Note: Because this property can only be applied at the server level, modification of this property affects all Web sites that run on the server.

Tune the value of the ASP Queue Length property

The goal of tuning this property is to ensure good response time while minimizing how often the server sends the HTTP 503 (Server Too Busy) error to clients when the ASP request queue is full. If the value of ASP Queue Length property is too low, the server will send the HTTP 503 error with greater frequency. If the value of ASP Queue Length property is too high, users might perceive that the server is not responding when in fact their request is waiting in the queue. By watching the queue during periods of high traffic, you should discern a pattern of web request peaks and valleys. Make note of the peak value, and set the value of the ASP Queue Length property just above the peak value. Use the queue to handle short-term spikes, ensure response time, and throttle the system to avoid overload when sustained, unexpected spikes occur. If you do not have data for adjusting the ASP Queue Length property, a good starting point will be to set a one-to-one ratio of queues to total threads. For example, if the ASP Threads Per Processor Limit property is set to 25 and you have four processors (4 * 25 = 100 threads), set the ASP Queue Length property to 100 and tune from there.

To increase the value for the Queue Length property follow these steps:

  1. Click Start, point to All Programs, click Administrative Tools, and then click Internet Information Services (IIS) Manager.
  2. In the Connections pane, select the Web server, click to select Features View, and then double-click the ASP feature.
  3. Click to expand Limits Properties under Behavior, click Queue Length, enter the desired value for Queue Length and then click Apply in the Actions pane.

For more information about how to modify the properties in the <limits> element of the IIS 7.5/7.0 <asp> element, see ASP Limits <limits> .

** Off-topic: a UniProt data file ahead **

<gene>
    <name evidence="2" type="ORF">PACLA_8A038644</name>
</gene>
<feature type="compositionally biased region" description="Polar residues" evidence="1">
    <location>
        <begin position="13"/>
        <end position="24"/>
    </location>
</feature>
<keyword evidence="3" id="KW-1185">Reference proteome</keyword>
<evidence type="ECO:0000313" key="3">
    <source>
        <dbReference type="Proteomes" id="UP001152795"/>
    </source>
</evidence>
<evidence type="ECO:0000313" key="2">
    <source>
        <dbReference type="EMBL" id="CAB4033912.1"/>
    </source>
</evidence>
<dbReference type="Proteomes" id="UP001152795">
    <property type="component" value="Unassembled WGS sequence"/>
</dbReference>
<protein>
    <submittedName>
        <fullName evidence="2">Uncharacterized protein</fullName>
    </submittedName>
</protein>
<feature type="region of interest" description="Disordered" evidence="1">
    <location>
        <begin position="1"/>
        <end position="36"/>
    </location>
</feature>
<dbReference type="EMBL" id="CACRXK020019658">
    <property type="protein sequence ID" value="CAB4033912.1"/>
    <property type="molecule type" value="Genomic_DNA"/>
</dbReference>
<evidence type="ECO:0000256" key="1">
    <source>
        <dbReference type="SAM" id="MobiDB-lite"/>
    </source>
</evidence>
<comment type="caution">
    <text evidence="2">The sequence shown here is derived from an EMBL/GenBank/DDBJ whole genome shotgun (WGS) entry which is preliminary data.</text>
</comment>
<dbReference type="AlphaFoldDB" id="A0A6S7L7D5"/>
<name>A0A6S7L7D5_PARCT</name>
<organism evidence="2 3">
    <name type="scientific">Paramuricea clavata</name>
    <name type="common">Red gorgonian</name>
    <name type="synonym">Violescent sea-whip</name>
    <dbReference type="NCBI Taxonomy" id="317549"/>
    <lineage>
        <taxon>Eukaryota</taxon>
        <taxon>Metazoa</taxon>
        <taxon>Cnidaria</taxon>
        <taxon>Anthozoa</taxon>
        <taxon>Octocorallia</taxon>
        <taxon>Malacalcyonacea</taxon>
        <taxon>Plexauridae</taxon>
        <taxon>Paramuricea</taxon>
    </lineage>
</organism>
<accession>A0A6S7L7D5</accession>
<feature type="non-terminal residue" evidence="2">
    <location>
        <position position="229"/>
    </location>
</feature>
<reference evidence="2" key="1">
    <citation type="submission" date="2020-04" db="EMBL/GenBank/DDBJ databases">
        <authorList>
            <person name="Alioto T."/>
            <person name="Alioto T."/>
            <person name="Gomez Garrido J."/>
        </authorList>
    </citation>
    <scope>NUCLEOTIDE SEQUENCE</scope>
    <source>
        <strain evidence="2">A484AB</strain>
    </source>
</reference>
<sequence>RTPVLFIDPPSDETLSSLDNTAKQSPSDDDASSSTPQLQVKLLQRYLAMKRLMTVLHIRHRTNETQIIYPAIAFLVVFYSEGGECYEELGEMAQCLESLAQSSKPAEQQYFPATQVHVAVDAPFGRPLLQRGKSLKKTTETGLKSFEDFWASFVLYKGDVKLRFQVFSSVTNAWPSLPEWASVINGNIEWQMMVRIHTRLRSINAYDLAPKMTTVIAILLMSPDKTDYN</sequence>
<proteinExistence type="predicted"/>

Note: Because this property can only be applied at the server level, modification of this property affects all Web sites that run on the server.

Tune the MaxPoolThreads registry entry

This setting specifies the number of pool threads to create per processor. Pool threads watch the network for requests and process incoming requests. The MaxPoolThreads count does not include threads that are consumed by ISAPI applications. Generally, you should not create more than 20 threads per processor. MaxPoolThreads is a REGDWORD registry entry located at HKEYLOCAL_MACHINE\System\CurrentControlSet\Services\InetInfo\Parameters\ with a default value of 4.

Disable WCF services tracing

Use the Configuration Editor Tool (SvcConfigEditor.exe) to disable WCF services tracing in a production environment. For more information about the Configuration Editor Tool, see Configuration Editor Tool (SvcConfigEditor.exe).

Configure ASP.NET 2.0 MaxConcurrentRequests for IIS 7.5/7.0 Integrated mode

When ASP.NET 2.0 is hosted on IIS 7.5/7.0 in Integrated Mode, the use of threads is handled differently than on IIS 7.5/7.0 in Classic Mode. When ASP.NET 2.0 is hosted on IIS 7.5 in Integrated mode, ASP.NET 2.0 restricts the number of concurrently executing requests instead of the number of threads concurrently executing requests. For synchronous scenarios, this will indirectly limit the number of threads because the number of requests will be the same as the number of threads. But for asynchronous scenarios, the number of requests and threads will likely be very different because you could have far more requests than threads. When you run ASP.NET 2.0 on IIS 7.5 in integrated mode, the minFreeThreads and minLocalRequestFreeThreads of the “httpRuntime” element in the machine.config are ignored. For IIS 7.5 Integrated mode, a DWORD named MaxConcurrentRequestsPerCPU within HKEYLOCALMACHINE\SOFTWARE\Microsoft\ASP.NET\2.0.50727.0 determines the number of concurrent requests per CPU. By default, the registry key does not exist and the number of requests per CPU is limited to 12. .NET Framework 3.5 SP1 includes an update to the v2.0 binaries that supports configuring IIS application pools via the aspnet.config file. This configuration applies to integrated mode only (Classic/ISAPI mode ignores these settings).The new aspnet.config config section with default values is listed below:

<system.web> <applicationPool maxConcurrentRequestsPerCPU="12" maxConcurrentThreadsPerCPU="0" requestQueueLimit="5000"/> </system.web>

By large number of concurrent reqests, I mean between 12 and 5000 per CPU.

  1. For v2.0 and v3.5 set a DWORD registry value @ HKEYLOCALMACHINE\SOFTWARE\Microsoft\ASP.NET\2.0.50727.0\MaxConcurrentRequestsPerCPU = 5000. Restart IIS
  2. For v3.5, you can alternatively set in the aspnet.config file. If the value is set in both places, the aspnet.config setting overrides the registry setting.
  3. For v4.0, the default maxConcurrentRequestsPerCPU is 5000, so you don't need to do anything.
  4. Increase the HTTP.sys queue limit, which has a default of 1000. If the operating system is x64 and you have 2 GB of RAM or more, setting it to 5000 should be fine. If it is too low, you may see HTTP.sys reject requests with a 503 status. Open IIS Manager and the Advanced Settings for your Application Pool, then change the value of "Queue Length".